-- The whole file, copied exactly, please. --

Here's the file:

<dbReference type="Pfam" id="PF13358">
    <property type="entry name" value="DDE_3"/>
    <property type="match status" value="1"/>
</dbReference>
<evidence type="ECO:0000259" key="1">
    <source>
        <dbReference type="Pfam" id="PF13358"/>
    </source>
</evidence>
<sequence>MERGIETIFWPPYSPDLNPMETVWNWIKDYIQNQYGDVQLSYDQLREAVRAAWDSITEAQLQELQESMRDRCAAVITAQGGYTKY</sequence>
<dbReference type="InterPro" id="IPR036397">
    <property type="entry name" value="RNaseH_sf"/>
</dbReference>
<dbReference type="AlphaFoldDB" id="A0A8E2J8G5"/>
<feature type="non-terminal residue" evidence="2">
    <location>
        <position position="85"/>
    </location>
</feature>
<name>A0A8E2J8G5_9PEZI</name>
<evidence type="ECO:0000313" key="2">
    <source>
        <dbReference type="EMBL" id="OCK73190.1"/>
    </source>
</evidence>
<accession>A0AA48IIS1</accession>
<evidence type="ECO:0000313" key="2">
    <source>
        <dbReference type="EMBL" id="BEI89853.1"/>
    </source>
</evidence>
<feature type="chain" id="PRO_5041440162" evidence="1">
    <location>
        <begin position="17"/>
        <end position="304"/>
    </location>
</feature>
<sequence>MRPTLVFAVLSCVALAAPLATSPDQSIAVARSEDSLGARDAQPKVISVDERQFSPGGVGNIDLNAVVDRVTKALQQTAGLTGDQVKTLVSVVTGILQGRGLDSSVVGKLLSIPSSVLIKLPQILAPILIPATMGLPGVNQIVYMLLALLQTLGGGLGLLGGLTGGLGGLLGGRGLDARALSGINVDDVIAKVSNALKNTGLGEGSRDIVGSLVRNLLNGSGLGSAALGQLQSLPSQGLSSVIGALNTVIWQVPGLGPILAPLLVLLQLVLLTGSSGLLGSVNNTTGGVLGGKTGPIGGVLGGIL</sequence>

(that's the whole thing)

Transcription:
<dbReference type="Pfam" id="PF13358">
    <property type="entry name" value="DDE_3"/>
    <property type="match status" value="1"/>
</dbReference>
<evidence type="ECO:0000259" key="1">
    <source>
        <dbReference type="Pfam" id="PF13358"/>
    </source>
</evidence>
<sequence>MERGIETIFWPPYSPDLNPMETVWNWIKDYIQNQYGDVQLSYDQLREAVRAAWDSITEAQLQELQESMRDRCAAVITAQGGYTKY</sequence>
<dbReference type="InterPro" id="IPR036397">
    <property type="entry name" value="RNaseH_sf"/>
</dbReference>
<dbReference type="AlphaFoldDB" id="A0A8E2J8G5"/>
<feature type="non-terminal residue" evidence="2">
    <location>
        <position position="85"/>
    </location>
</feature>
<name>A0A8E2J8G5_9PEZI</name>
<evidence type="ECO:0000313" key="2">
    <source>
        <dbReference type="EMBL" id="OCK73190.1"/>
    </source>
</evidence>
<accession>A0AA48IIS1</accession>
<evidence type="ECO:0000313" key="2">
    <source>
        <dbReference type="EMBL" id="BEI89853.1"/>
    </source>
</evidence>
<feature type="chain" id="PRO_5041440162" evidence="1">
    <location>
        <begin position="17"/>
        <end position="304"/>
    </location>
</feature>
<sequence>MRPTLVFAVLSCVALAAPLATSPDQSIAVARSEDSLGARDAQPKVISVDERQFSPGGVGNIDLNAVVDRVTKALQQTAGLTGDQVKTLVSVVTGILQGRGLDSSVVGKLLSIPSSVLIKLPQILAPILIPATMGLPGVNQIVYMLLALLQTLGGGLGLLGGLTGGLGGLLGGRGLDARALSGINVDDVIAKVSNALKNTGLGEGSRDIVGSLVRNLLNGSGLGSAALGQLQSLPSQGLSSVIGALNTVIWQVPGLGPILAPLLVLLQLVLLTGSSGLLGSVNNTTGGVLGGKTGPIGGVLGGIL</sequence>